David Bourget (Western Ontario)
David Chalmers (ANU, NYU)
Rafael De Clercq
Ezio Di Nucci
Jack Alan Reynolds
Learn more about PhilPapers
This paper by Prof. Daniel Statman, moral philosopher at the University of Haifa in Israel and author of the books Moral Dilemmas and Religion and Morality , offers a philosophical defense for such targeted killings or assassinations as those by Israel of Palestinians. The paper argues that if one accepts the moral legitimacy of the large-scale killing of combatants in conventional (what may come to be called 'old-fashioned') wars, one cannot object -- on moral grounds -- to the targeted killing of terrorists in what are called wars against terror. If one rejects this legitimacy, one must object to all killing in war, targeted and non-targeted alike, and thus not support the view, which is criticized here, that targeted killings are particularly disturbing from a moral point of view.
|Keywords||No keywords specified (fix it)|
|Categories||categorize this paper)|
Setup an account with your affiliations in order to access resources via your University's proxy server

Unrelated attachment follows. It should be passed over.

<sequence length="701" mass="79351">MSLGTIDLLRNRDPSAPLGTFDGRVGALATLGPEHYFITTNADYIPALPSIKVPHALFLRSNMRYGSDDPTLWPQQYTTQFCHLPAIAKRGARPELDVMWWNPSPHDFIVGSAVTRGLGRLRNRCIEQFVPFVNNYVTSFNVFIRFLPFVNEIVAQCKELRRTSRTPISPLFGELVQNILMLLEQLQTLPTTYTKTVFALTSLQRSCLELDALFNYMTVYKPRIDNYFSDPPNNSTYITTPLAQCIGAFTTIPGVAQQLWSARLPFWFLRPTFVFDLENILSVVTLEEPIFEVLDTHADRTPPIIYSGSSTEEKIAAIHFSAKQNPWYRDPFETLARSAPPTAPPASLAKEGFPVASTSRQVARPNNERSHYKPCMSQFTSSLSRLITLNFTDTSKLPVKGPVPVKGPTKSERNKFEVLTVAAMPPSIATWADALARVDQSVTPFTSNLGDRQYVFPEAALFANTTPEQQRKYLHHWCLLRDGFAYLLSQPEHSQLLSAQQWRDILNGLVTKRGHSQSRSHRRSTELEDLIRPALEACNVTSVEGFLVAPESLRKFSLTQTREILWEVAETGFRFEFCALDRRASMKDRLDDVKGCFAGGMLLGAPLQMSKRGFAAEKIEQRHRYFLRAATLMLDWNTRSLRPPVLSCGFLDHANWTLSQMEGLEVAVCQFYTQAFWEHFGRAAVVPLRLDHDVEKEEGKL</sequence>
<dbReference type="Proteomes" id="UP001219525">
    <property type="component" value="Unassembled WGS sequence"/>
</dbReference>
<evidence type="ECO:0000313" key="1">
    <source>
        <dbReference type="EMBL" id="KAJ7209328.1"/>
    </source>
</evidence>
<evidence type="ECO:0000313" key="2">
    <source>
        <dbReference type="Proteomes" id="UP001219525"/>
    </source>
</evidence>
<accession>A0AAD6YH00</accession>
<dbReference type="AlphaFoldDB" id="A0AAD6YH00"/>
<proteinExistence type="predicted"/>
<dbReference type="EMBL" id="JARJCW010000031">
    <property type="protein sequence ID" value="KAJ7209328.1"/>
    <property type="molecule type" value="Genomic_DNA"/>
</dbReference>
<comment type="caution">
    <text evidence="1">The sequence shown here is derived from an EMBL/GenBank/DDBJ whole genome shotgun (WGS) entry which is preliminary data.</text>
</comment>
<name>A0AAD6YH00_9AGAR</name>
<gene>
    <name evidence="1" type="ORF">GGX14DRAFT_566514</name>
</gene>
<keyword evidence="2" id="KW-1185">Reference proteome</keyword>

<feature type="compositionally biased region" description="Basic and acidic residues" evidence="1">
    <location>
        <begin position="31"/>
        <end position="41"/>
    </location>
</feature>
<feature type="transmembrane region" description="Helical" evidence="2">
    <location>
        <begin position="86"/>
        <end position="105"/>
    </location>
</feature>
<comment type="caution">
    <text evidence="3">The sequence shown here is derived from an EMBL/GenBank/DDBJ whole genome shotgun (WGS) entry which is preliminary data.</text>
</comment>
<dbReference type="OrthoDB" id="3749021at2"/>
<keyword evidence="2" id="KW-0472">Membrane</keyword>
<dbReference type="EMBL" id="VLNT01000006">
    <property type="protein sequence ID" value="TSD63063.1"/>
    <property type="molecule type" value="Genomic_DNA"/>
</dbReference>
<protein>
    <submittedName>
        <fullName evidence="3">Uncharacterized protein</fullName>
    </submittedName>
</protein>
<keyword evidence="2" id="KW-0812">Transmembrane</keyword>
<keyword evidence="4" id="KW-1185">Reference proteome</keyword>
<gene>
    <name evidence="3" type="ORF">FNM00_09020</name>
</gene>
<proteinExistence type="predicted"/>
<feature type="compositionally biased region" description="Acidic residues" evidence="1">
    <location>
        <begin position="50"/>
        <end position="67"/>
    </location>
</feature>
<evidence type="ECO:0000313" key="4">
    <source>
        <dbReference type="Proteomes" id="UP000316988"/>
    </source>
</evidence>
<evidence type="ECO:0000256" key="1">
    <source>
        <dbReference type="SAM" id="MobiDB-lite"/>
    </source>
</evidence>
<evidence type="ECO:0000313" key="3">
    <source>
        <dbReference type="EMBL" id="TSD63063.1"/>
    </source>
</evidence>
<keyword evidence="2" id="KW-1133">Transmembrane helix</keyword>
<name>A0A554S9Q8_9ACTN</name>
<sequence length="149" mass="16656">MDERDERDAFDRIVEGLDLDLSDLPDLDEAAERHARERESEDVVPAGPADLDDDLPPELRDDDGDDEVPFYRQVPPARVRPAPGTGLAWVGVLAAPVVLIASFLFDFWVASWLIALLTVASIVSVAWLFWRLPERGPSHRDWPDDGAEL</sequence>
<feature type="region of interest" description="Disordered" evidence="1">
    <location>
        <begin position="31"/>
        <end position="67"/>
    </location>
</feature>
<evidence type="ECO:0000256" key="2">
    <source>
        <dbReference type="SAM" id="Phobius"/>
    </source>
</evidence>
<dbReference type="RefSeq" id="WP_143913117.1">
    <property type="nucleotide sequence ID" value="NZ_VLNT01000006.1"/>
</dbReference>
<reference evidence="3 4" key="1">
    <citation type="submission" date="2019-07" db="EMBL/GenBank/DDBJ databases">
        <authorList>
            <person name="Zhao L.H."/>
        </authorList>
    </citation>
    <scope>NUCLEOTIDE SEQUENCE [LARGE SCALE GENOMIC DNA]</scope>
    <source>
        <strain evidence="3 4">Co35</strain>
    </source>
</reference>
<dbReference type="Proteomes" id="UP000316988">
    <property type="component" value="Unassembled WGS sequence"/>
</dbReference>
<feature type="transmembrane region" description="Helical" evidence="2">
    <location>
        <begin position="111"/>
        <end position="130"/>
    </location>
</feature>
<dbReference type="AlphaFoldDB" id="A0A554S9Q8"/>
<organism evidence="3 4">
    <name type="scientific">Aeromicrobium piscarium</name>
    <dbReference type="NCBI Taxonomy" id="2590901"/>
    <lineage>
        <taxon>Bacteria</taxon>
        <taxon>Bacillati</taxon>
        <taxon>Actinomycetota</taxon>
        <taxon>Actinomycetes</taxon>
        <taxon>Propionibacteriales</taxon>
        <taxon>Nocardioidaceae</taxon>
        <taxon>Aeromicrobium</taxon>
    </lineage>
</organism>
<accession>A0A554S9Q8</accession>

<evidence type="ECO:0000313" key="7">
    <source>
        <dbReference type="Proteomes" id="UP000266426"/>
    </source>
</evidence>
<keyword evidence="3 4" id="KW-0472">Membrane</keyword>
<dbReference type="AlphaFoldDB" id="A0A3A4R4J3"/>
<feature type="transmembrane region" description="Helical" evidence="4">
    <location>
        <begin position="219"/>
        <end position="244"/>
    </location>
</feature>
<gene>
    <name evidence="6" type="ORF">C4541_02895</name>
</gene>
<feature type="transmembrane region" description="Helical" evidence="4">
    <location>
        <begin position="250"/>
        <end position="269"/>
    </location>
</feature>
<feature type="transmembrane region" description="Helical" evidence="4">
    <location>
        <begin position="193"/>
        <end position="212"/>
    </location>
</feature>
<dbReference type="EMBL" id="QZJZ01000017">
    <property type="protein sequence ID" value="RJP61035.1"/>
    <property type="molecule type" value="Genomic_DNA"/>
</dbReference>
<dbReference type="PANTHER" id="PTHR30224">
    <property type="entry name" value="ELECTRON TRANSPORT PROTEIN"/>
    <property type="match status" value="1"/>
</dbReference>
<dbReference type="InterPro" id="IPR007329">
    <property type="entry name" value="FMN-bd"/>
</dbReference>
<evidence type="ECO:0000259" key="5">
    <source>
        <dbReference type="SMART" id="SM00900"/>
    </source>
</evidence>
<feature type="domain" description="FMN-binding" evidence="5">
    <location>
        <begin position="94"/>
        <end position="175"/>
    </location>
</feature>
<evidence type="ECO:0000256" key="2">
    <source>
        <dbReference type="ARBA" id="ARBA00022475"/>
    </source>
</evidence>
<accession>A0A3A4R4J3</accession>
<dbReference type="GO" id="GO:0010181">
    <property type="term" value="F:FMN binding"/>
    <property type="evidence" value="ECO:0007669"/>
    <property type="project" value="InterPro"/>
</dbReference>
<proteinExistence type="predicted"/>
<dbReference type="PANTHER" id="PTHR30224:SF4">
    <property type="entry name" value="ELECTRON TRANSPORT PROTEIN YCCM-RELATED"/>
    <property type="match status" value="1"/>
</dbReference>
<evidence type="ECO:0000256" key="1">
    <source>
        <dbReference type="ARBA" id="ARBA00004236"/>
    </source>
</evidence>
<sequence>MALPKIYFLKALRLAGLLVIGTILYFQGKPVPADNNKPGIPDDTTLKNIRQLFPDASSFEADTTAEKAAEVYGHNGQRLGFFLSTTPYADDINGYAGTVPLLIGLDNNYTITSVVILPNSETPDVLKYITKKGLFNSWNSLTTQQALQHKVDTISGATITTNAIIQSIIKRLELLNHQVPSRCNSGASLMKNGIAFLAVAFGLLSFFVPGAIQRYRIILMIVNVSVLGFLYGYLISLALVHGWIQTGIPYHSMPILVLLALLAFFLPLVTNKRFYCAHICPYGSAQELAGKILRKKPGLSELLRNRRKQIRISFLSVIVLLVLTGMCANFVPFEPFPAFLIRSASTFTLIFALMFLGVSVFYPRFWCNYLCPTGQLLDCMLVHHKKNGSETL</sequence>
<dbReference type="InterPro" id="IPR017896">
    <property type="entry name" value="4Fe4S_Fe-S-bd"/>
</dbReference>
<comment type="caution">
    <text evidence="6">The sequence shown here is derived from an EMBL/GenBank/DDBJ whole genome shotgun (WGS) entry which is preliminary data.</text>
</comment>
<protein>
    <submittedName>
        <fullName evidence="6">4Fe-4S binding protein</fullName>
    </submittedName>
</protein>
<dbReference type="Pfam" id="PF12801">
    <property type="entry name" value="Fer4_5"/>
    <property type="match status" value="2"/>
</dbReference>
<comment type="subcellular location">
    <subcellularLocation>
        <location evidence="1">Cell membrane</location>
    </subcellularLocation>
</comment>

Configure custom proxy (use this if your affiliation does not provide a proxy)
|Through your library||
References found in this work BETA
No references found.
Citations of this work BETA
No citations found.
Similar books and articles
Kasper Lippert-Rasmussen (1999). Life-Prolonging Killings and Their Relevance to Ethics. Ethical Theory and Moral Practice 2 (2):135-147.
Jeff McMahan (2010). Pacifism and Moral Theory. Diametros 23:44-68.
David Rodin (ed.) (2007). War, Torture and Terrorism: Ethics and War in the 21st Century. Blackwell Pub..
Michael L. Gross (2006). Assassination and Targeted Killing: Law Enforcement, Execution or Self-Defence? Journal of Applied Philosophy 23 (3):323–335.
Carlos Soto (2013). Killing, Wrongness, and Equality. Philosophical Studies 164 (2):543-559.
Daniel Statman (2011). Can Wars Be Fought Justly? The Necessity Condition Put to the Test. Journal of Moral Philosophy 8 (3):435-451.
Helen Frowe (2011). Self-Defence and the Principle of Non-Combatant Immunity. Journal of Moral Philosophy 8 (4):530-546.
Steven R. David (2003). Israel's Policy of Targeted Killing. Ethics and International Affairs 17 (1):111–126.
Daniel Statman (2005). Targeted Killing. In Timothy Shanahan (ed.), Philosophy 9/11: Thinking About the War on Terrorism. Open Court
Added to index2009-01-28
Total downloads80 ( #52,397 of 1,796,448 )
Recent downloads (6 months)2 ( #346,490 of 1,796,448 )
How can I increase my downloads?